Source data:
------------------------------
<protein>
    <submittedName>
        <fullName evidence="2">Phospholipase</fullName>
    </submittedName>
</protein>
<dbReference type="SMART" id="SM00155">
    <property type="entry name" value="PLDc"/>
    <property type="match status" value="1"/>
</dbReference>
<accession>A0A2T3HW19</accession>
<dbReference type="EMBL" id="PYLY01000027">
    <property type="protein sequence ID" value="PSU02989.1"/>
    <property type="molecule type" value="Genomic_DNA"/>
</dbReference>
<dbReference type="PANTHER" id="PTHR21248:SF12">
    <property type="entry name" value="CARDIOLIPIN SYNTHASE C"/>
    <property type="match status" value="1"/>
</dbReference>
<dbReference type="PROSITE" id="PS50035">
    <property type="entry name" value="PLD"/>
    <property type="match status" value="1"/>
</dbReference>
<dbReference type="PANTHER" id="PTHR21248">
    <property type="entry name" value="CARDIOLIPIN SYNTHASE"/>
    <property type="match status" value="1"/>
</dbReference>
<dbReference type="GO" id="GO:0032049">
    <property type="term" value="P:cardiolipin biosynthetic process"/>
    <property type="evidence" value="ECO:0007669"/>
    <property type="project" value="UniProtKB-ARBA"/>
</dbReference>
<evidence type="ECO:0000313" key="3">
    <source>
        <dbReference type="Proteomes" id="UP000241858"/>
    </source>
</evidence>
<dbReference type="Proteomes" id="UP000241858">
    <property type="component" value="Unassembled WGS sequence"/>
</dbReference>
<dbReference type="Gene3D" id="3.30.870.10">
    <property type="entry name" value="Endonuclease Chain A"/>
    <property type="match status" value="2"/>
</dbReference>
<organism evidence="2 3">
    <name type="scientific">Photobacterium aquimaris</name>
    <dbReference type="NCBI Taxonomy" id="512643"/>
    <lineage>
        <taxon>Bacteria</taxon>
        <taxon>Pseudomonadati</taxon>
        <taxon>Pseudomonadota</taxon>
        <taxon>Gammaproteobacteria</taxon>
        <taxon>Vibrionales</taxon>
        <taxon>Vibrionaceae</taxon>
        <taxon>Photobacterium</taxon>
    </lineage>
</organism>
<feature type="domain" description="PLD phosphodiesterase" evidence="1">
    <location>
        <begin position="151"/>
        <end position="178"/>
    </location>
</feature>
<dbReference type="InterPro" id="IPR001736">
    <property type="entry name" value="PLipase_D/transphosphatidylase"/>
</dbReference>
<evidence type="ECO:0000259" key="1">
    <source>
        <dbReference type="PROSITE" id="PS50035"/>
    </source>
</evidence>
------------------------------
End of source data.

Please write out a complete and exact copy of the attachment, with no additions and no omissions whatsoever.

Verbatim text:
<protein>
    <submittedName>
        <fullName evidence="2">Phospholipase</fullName>
    </submittedName>
</protein>
<dbReference type="SMART" id="SM00155">
    <property type="entry name" value="PLDc"/>
    <property type="match status" value="1"/>
</dbReference>
<accession>A0A2T3HW19</accession>
<dbReference type="EMBL" id="PYLY01000027">
    <property type="protein sequence ID" value="PSU02989.1"/>
    <property type="molecule type" value="Genomic_DNA"/>
</dbReference>
<dbReference type="PANTHER" id="PTHR21248:SF12">
    <property type="entry name" value="CARDIOLIPIN SYNTHASE C"/>
    <property type="match status" value="1"/>
</dbReference>
<dbReference type="PROSITE" id="PS50035">
    <property type="entry name" value="PLD"/>
    <property type="match status" value="1"/>
</dbReference>
<dbReference type="PANTHER" id="PTHR21248">
    <property type="entry name" value="CARDIOLIPIN SYNTHASE"/>
    <property type="match status" value="1"/>
</dbReference>
<dbReference type="GO" id="GO:0032049">
    <property type="term" value="P:cardiolipin biosynthetic process"/>
    <property type="evidence" value="ECO:0007669"/>
    <property type="project" value="UniProtKB-ARBA"/>
</dbReference>
<evidence type="ECO:0000313" key="3">
    <source>
        <dbReference type="Proteomes" id="UP000241858"/>
    </source>
</evidence>
<dbReference type="Proteomes" id="UP000241858">
    <property type="component" value="Unassembled WGS sequence"/>
</dbReference>
<dbReference type="Gene3D" id="3.30.870.10">
    <property type="entry name" value="Endonuclease Chain A"/>
    <property type="match status" value="2"/>
</dbReference>
<organism evidence="2 3">
    <name type="scientific">Photobacterium aquimaris</name>
    <dbReference type="NCBI Taxonomy" id="512643"/>
    <lineage>
        <taxon>Bacteria</taxon>
        <taxon>Pseudomonadati</taxon>
        <taxon>Pseudomonadota</taxon>
        <taxon>Gammaproteobacteria</taxon>
        <taxon>Vibrionales</taxon>
        <taxon>Vibrionaceae</taxon>
        <taxon>Photobacterium</taxon>
    </lineage>
</organism>
<feature type="domain" description="PLD phosphodiesterase" evidence="1">
    <location>
        <begin position="151"/>
        <end position="178"/>
    </location>
</feature>
<dbReference type="InterPro" id="IPR001736">
    <property type="entry name" value="PLipase_D/transphosphatidylase"/>
</dbReference>
<evidence type="ECO:0000259" key="1">
    <source>
        <dbReference type="PROSITE" id="PS50035"/>
    </source>
</evidence>